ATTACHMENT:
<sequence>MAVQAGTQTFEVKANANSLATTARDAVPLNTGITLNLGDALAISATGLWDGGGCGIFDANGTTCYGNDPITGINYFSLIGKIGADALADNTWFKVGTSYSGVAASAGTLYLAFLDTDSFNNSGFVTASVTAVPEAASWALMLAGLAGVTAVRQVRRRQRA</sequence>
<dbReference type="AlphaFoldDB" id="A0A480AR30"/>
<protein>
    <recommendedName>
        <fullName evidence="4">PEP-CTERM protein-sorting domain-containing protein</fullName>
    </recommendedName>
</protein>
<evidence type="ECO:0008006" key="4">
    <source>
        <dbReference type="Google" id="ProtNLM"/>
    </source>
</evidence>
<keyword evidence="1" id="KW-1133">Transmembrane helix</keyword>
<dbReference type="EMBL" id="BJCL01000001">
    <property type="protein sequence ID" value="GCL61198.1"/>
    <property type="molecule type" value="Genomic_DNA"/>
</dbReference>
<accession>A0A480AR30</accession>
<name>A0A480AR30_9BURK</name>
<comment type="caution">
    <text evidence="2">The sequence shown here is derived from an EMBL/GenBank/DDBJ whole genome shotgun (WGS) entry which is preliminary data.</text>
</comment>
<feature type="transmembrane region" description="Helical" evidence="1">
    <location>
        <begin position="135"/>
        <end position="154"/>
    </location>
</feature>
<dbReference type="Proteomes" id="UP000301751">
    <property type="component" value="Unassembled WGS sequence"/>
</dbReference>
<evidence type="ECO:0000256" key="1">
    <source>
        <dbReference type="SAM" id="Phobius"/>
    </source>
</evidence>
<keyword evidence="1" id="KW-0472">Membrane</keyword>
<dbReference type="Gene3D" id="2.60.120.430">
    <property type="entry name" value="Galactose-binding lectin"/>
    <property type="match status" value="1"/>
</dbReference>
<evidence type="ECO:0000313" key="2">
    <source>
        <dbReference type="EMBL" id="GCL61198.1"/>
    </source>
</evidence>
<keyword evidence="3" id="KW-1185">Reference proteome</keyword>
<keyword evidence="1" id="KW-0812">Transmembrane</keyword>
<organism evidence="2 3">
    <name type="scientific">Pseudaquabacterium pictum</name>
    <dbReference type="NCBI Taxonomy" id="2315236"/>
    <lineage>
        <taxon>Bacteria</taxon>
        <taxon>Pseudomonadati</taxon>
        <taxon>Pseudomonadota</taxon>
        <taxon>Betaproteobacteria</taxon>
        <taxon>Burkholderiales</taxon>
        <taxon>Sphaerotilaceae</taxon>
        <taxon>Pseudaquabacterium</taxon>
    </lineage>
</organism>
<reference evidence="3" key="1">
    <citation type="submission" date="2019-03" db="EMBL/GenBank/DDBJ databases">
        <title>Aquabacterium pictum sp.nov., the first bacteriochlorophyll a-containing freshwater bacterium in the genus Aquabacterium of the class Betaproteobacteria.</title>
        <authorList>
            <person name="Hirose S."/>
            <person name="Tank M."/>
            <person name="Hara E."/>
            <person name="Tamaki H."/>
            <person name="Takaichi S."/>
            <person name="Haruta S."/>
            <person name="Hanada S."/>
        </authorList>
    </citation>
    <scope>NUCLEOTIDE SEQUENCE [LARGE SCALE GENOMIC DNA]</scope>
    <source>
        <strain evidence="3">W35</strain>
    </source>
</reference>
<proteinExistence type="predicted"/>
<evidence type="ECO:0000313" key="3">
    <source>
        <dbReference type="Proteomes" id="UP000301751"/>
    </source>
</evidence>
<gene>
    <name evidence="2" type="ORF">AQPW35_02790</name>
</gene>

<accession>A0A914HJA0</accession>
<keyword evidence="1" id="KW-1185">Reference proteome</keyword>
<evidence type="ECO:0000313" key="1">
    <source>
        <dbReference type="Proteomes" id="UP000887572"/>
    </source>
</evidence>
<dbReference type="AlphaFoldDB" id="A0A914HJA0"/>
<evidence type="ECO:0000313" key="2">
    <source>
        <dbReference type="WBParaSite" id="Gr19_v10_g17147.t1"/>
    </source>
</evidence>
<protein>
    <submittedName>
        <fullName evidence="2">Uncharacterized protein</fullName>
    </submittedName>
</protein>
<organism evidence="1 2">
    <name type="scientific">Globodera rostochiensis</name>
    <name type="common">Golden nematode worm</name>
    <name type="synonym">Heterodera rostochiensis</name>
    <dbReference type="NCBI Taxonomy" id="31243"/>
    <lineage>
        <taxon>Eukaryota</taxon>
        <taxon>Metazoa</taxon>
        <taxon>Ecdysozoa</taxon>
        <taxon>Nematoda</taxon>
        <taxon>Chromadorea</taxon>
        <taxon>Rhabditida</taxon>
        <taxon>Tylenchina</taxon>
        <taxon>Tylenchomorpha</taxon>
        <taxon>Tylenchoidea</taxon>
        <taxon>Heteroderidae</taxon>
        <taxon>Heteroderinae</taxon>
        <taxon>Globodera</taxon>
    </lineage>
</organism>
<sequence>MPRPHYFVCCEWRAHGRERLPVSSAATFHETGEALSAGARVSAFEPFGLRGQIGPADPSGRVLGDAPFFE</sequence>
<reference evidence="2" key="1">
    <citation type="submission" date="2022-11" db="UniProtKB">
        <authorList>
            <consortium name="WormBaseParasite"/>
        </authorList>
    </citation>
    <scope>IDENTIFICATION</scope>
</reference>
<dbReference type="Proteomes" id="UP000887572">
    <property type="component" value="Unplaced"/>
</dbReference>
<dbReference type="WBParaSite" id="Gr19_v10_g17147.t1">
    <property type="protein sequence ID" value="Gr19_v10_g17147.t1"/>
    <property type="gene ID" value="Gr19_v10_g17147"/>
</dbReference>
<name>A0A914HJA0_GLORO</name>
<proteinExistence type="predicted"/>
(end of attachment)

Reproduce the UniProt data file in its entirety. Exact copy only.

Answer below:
<sequence>MAVQAGTQTFEVKANANSLATTARDAVPLNTGITLNLGDALAISATGLWDGGGCGIFDANGTTCYGNDPITGINYFSLIGKIGADALADNTWFKVGTSYSGVAASAGTLYLAFLDTDSFNNSGFVTASVTAVPEAASWALMLAGLAGVTAVRQVRRRQRA</sequence>
<dbReference type="AlphaFoldDB" id="A0A480AR30"/>
<protein>
    <recommendedName>
        <fullName evidence="4">PEP-CTERM protein-sorting domain-containing protein</fullName>
    </recommendedName>
</protein>
<evidence type="ECO:0008006" key="4">
    <source>
        <dbReference type="Google" id="ProtNLM"/>
    </source>
</evidence>
<keyword evidence="1" id="KW-1133">Transmembrane helix</keyword>
<dbReference type="EMBL" id="BJCL01000001">
    <property type="protein sequence ID" value="GCL61198.1"/>
    <property type="molecule type" value="Genomic_DNA"/>
</dbReference>
<accession>A0A480AR30</accession>
<name>A0A480AR30_9BURK</name>
<comment type="caution">
    <text evidence="2">The sequence shown here is derived from an EMBL/GenBank/DDBJ whole genome shotgun (WGS) entry which is preliminary data.</text>
</comment>
<feature type="transmembrane region" description="Helical" evidence="1">
    <location>
        <begin position="135"/>
        <end position="154"/>
    </location>
</feature>
<dbReference type="Proteomes" id="UP000301751">
    <property type="component" value="Unassembled WGS sequence"/>
</dbReference>
<evidence type="ECO:0000256" key="1">
    <source>
        <dbReference type="SAM" id="Phobius"/>
    </source>
</evidence>
<keyword evidence="1" id="KW-0472">Membrane</keyword>
<dbReference type="Gene3D" id="2.60.120.430">
    <property type="entry name" value="Galactose-binding lectin"/>
    <property type="match status" value="1"/>
</dbReference>
<evidence type="ECO:0000313" key="2">
    <source>
        <dbReference type="EMBL" id="GCL61198.1"/>
    </source>
</evidence>
<keyword evidence="3" id="KW-1185">Reference proteome</keyword>
<keyword evidence="1" id="KW-0812">Transmembrane</keyword>
<organism evidence="2 3">
    <name type="scientific">Pseudaquabacterium pictum</name>
    <dbReference type="NCBI Taxonomy" id="2315236"/>
    <lineage>
        <taxon>Bacteria</taxon>
        <taxon>Pseudomonadati</taxon>
        <taxon>Pseudomonadota</taxon>
        <taxon>Betaproteobacteria</taxon>
        <taxon>Burkholderiales</taxon>
        <taxon>Sphaerotilaceae</taxon>
        <taxon>Pseudaquabacterium</taxon>
    </lineage>
</organism>
<reference evidence="3" key="1">
    <citation type="submission" date="2019-03" db="EMBL/GenBank/DDBJ databases">
        <title>Aquabacterium pictum sp.nov., the first bacteriochlorophyll a-containing freshwater bacterium in the genus Aquabacterium of the class Betaproteobacteria.</title>
        <authorList>
            <person name="Hirose S."/>
            <person name="Tank M."/>
            <person name="Hara E."/>
            <person name="Tamaki H."/>
            <person name="Takaichi S."/>
            <person name="Haruta S."/>
            <person name="Hanada S."/>
        </authorList>
    </citation>
    <scope>NUCLEOTIDE SEQUENCE [LARGE SCALE GENOMIC DNA]</scope>
    <source>
        <strain evidence="3">W35</strain>
    </source>
</reference>
<proteinExistence type="predicted"/>
<evidence type="ECO:0000313" key="3">
    <source>
        <dbReference type="Proteomes" id="UP000301751"/>
    </source>
</evidence>
<gene>
    <name evidence="2" type="ORF">AQPW35_02790</name>
</gene>

<accession>A0A914HJA0</accession>
<keyword evidence="1" id="KW-1185">Reference proteome</keyword>
<evidence type="ECO:0000313" key="1">
    <source>
        <dbReference type="Proteomes" id="UP000887572"/>
    </source>
</evidence>
<dbReference type="AlphaFoldDB" id="A0A914HJA0"/>
<evidence type="ECO:0000313" key="2">
    <source>
        <dbReference type="WBParaSite" id="Gr19_v10_g17147.t1"/>
    </source>
</evidence>
<protein>
    <submittedName>
        <fullName evidence="2">Uncharacterized protein</fullName>
    </submittedName>
</protein>
<organism evidence="1 2">
    <name type="scientific">Globodera rostochiensis</name>
    <name type="common">Golden nematode worm</name>
    <name type="synonym">Heterodera rostochiensis</name>
    <dbReference type="NCBI Taxonomy" id="31243"/>
    <lineage>
        <taxon>Eukaryota</taxon>
        <taxon>Metazoa</taxon>
        <taxon>Ecdysozoa</taxon>
        <taxon>Nematoda</taxon>
        <taxon>Chromadorea</taxon>
        <taxon>Rhabditida</taxon>
        <taxon>Tylenchina</taxon>
        <taxon>Tylenchomorpha</taxon>
        <taxon>Tylenchoidea</taxon>
        <taxon>Heteroderidae</taxon>
        <taxon>Heteroderinae</taxon>
        <taxon>Globodera</taxon>
    </lineage>
</organism>
<sequence>MPRPHYFVCCEWRAHGRERLPVSSAATFHETGEALSAGARVSAFEPFGLRGQIGPADPSGRVLGDAPFFE</sequence>
<reference evidence="2" key="1">
    <citation type="submission" date="2022-11" db="UniProtKB">
        <authorList>
            <consortium name="WormBaseParasite"/>
        </authorList>
    </citation>
    <scope>IDENTIFICATION</scope>
</reference>
<dbReference type="Proteomes" id="UP000887572">
    <property type="component" value="Unplaced"/>
</dbReference>
<dbReference type="WBParaSite" id="Gr19_v10_g17147.t1">
    <property type="protein sequence ID" value="Gr19_v10_g17147.t1"/>
    <property type="gene ID" value="Gr19_v10_g17147"/>
</dbReference>
<name>A0A914HJA0_GLORO</name>
<proteinExistence type="predicted"/>